If you have ever been on a cruise, you have, by that act, greatly affected the contents of your mailbox. Most of the cruise lines spend large sums buying the lists of cruise passengers, and for years to come, they constantly send you colorful brochures beseeching you to book a cruise on one of their ships.
But which ship to choose? All of them seem alike; all of them praise their food, their service, their itineraries, their cabins, their recreational features. And numerous travel journalists respond with articles praising a particular ship or ships above all others.
Of these many reports, the one issued each year by the magazine U.S. News & World Report seems, to me, most authoritative, best supported by the judgments of multiple experts. Here's what they have chosen as the best cruise lines currently for persons in various categories:
1. Best cruise ship supplying value for money spent: Celebrity Cruises, a line of 10 fairly large ships carrying between two and three thousand passengers apiece. Though Celebrity charges slightly more than the mass-volume ships (Carnival, Royal Caribbean, MSC, Norwegian), their cruise features (food, service, cabins, entertainment, extras), according to U.S. News, are well worth the extra outlay. Runner-up? Royal Caribbean cruise line.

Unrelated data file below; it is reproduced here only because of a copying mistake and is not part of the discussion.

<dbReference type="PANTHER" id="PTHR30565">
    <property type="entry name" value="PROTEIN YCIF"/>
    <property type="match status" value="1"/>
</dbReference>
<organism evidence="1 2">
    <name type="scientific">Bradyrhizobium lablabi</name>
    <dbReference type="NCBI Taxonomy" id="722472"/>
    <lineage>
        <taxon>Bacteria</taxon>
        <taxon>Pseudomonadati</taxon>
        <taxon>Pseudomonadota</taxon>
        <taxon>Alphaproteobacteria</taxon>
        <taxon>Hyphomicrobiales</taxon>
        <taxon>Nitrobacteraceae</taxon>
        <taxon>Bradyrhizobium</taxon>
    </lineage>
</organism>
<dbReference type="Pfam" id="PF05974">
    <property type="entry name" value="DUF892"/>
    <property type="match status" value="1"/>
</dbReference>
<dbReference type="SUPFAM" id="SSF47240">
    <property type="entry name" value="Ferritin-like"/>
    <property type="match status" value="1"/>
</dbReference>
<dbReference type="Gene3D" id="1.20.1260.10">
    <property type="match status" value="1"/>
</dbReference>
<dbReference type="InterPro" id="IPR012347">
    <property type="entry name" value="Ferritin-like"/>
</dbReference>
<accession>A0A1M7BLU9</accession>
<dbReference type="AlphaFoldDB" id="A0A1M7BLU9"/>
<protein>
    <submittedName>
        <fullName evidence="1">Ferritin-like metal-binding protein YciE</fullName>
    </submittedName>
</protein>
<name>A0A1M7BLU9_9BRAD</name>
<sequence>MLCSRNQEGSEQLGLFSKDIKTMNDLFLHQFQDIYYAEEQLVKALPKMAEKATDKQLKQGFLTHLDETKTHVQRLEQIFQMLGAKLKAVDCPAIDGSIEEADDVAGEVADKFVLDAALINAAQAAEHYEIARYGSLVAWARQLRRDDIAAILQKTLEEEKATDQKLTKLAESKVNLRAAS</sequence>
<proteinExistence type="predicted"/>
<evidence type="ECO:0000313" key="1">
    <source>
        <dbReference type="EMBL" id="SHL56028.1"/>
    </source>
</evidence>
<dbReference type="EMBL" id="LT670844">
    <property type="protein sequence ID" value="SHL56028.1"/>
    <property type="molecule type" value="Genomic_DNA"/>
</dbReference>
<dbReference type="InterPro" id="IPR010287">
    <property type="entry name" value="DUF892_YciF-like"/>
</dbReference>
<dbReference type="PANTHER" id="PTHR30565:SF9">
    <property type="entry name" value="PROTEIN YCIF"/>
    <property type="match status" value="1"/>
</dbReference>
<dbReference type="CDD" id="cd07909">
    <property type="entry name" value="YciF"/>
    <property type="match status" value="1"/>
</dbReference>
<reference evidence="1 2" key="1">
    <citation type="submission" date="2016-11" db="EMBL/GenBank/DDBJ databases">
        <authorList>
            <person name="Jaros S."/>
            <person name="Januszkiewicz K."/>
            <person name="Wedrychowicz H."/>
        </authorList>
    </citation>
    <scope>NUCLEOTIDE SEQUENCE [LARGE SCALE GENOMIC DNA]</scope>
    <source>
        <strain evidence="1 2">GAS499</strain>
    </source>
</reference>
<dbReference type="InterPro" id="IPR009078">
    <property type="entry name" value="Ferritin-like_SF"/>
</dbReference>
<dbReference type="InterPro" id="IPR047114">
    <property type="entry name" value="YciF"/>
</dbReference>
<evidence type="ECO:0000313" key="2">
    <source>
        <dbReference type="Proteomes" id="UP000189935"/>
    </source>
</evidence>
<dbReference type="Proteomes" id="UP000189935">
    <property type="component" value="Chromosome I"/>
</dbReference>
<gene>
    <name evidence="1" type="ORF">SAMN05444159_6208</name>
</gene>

2. Best cruise line for families: Disney cruises, even though Disney tends to charge more than others (and is not as suitable for teenagers). Runner-up, in second position: Royal Caibbean. In third position: Carnival Cruises.
3. Best for luxury cruises: Crystal Cruises, with its staff-to-passenger ratio of one to one, its nine restaurants per ship, lectures on art and history, its language classes and computer skills instruction, all complimentary. (Though the new Viking Cruises is seen as an eventual contender in this category, it is too new to be considered). In second position: Regent Seven Seas. In third: Oceania Cruises.
4. Best line for cruising in various regions: Celebrity Cruises (for sailings in the Mediterranean, supposedly a better choice than costlier lines for that area). For cruising in the Caribbean: Disney Cruises once again!
And if your cruise plans are a year in the future, you might wait to book until U.S. News & World Report again publishes its choices 12 months from now.